Alex Heldrich, Reporter
Flowers are blooming, pollen is clouding eyes, the clouds and sun are battling for dominance and supermarkets are filled with fresh fruits. Spring is here. But it could be different if bees were taken out of the equation. There would be no blooming flowers for people to admire, no pollen, which many may appreciate, but there would also be little produce left on the shelves of stores.
This reality may be the future. Within the past decade, populations of Western honey bees have been disappearing at an alarming rate. This phenomenon is known as Colony Collapse Disorder. The United States Department of Agriculture defines CCD as “a syndrome where a dead colony with no adult bees or dead bee bodies, but live with a live queen and usually honey and immature bees are still present.” CCD doesn’t just affect the beekeepers; it has large scale consequences.
“If you look back in evolutionary history, when bees evolved it’s right when we get flowering plants,” Max Handler, assistant professor of environmental science and geography, said. “So the two have, as far as we can tell, always gone together, hand in hand. There essentially aren’t bees without flowering plants and there’s not flowering plants without bees.”
This poses as a major threat for agriculturalists, food distributors, florists and the general population.
“If you are a farmer or an economist, the way you look at it is: the Western honey bee is used to pollinating crops, so people bring their honey bees and release them to the crops for a day or two,” Handler said. “The value of crops that are pollinated by western honey bees is roughly $200 billion. So if you take away the honey bees, some of those plants will still be pollinated, but it will be a lot less.”
As pollination is a necessity for life, as is human reproduction, there would need to be a man-made alternative to bees. Although most varieties of bees act as pollinators, Western honey bees are typically the variety kept for large scale industrial pollination.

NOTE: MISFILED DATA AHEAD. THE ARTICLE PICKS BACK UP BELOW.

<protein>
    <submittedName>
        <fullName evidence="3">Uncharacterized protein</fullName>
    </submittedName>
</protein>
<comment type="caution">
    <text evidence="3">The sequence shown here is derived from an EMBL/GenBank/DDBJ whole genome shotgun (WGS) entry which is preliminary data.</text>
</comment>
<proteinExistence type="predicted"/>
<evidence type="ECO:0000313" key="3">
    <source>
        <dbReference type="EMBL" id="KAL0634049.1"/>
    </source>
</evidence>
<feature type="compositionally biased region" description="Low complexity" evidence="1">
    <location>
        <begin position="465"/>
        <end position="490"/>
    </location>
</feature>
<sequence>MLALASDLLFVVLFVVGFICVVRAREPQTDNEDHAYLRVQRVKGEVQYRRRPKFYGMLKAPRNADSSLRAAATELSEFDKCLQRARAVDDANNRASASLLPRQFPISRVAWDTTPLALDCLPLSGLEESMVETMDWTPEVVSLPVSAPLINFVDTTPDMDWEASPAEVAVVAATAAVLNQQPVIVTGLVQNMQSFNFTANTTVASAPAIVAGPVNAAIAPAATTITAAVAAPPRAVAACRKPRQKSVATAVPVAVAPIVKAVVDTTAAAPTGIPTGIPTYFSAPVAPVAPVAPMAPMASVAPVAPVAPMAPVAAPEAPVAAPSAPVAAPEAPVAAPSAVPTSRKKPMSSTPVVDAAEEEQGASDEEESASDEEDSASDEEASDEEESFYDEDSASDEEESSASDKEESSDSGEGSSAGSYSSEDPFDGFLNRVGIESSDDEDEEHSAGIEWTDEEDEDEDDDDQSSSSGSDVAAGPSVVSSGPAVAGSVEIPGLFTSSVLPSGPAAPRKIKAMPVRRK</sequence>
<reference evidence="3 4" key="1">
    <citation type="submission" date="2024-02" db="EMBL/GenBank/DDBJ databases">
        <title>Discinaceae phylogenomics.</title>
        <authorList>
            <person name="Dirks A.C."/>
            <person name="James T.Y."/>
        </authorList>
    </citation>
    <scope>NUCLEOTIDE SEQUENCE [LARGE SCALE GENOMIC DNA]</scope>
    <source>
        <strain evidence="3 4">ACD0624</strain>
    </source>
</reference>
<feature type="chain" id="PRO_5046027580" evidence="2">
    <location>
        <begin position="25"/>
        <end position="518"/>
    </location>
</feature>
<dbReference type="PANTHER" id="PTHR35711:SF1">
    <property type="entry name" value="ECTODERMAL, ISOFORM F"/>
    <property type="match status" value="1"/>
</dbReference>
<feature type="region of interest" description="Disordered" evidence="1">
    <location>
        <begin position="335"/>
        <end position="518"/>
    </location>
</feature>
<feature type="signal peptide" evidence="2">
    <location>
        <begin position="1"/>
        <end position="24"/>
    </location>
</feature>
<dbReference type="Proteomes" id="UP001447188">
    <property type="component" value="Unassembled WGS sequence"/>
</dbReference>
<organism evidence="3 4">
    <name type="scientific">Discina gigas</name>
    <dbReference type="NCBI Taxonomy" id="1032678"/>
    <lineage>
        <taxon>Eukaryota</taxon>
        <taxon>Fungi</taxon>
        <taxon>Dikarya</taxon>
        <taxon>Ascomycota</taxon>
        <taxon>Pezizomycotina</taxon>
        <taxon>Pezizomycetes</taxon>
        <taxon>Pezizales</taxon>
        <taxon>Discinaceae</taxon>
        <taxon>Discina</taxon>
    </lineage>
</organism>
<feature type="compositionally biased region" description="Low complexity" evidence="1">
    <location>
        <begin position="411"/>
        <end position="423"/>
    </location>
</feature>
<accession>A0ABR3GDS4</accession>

“One way to think about the economic price is if bees aren’t pollinating the crops so we had to invent a new way to do it, how much would it cost?” Handler said. “It’s going to be a lot more than $200 billion to fix the problem.”
The logical solution to fixing CCD would be to get rid of the factor that’s responsible; however, it’s not as simple of a fix as it may seem.
“Domestic bees are raised for pollination for industrial purposes and these industrial farms pay agriculturalists a lot of money to come bring their bees to perform pollination.,” Handler said. “So what you have is people driving around a tremendous amount of bees all around the United States and Canada. In one week they might be in Georgia and then next week in Central California and the next week in Saskatchewan, Canada and so their environment is all over, which has made it really difficult to tell what is causing bee populations to collapse.”
Scientists who are researching the reason behind the disappearance of honey bees highly suspect that a class of relevantly new pesticides is one of the factors involved. These specific pesticides contain nicotine.
“Although people have been spraying nicotine on their crops for a long time, they’ve kind of reworked nicotine into a bunch of pesticides within the last decade into a substance called neonicotinoids,” Handler said. “We know this because when you feed the neonicotinoids to the bees, the symptoms are the same as what we’re seeing in the populations that are collapsing.”
However, this isn’t the only factor related to CCD. There are multiple pesticides and other influences to blame as well such as mites and loss natural land containing wildflowers.
“It’s a difficult problem,” Handler said. “The first problem is that there is definitely more than one cause, so you can’t just solve one of them. We need lots of different people taking action in order to really make a change. We would need to have one agency get together and make firm decisions on what to do and have people follow.”
Simple actions, such as not destroying patches of wild clover while mowing the lawn and planting a “bee garden,” can make a difference. A “bee garden” is a garden with flowering plants that bees love as well as other plants. Some of the flowering plants that bees are especially attracted to are lavender, buttercups, sage, geraniums, poppies, aster and zinnias. Simply planting these flowers in a garden will attract hungry bees and provide them with a healthy dose of nectar, as long as hazardous pesticides aren’t used.
“Here at Pierce College we could get rid of any pesticide use,” Handler said. “We have beautiful lawns, but if you just let them go, there would be lots of clover which would be really great for the bees, but maybe not so great for maintaining the campus. I also think it would be great if we had a garden at Pierce and then we could have lots of bees.”
While the issue may seem too big for one person to solve, small actions add up. People must rally to plant flowers and keep the buzz going about the horrors of a world without bees.
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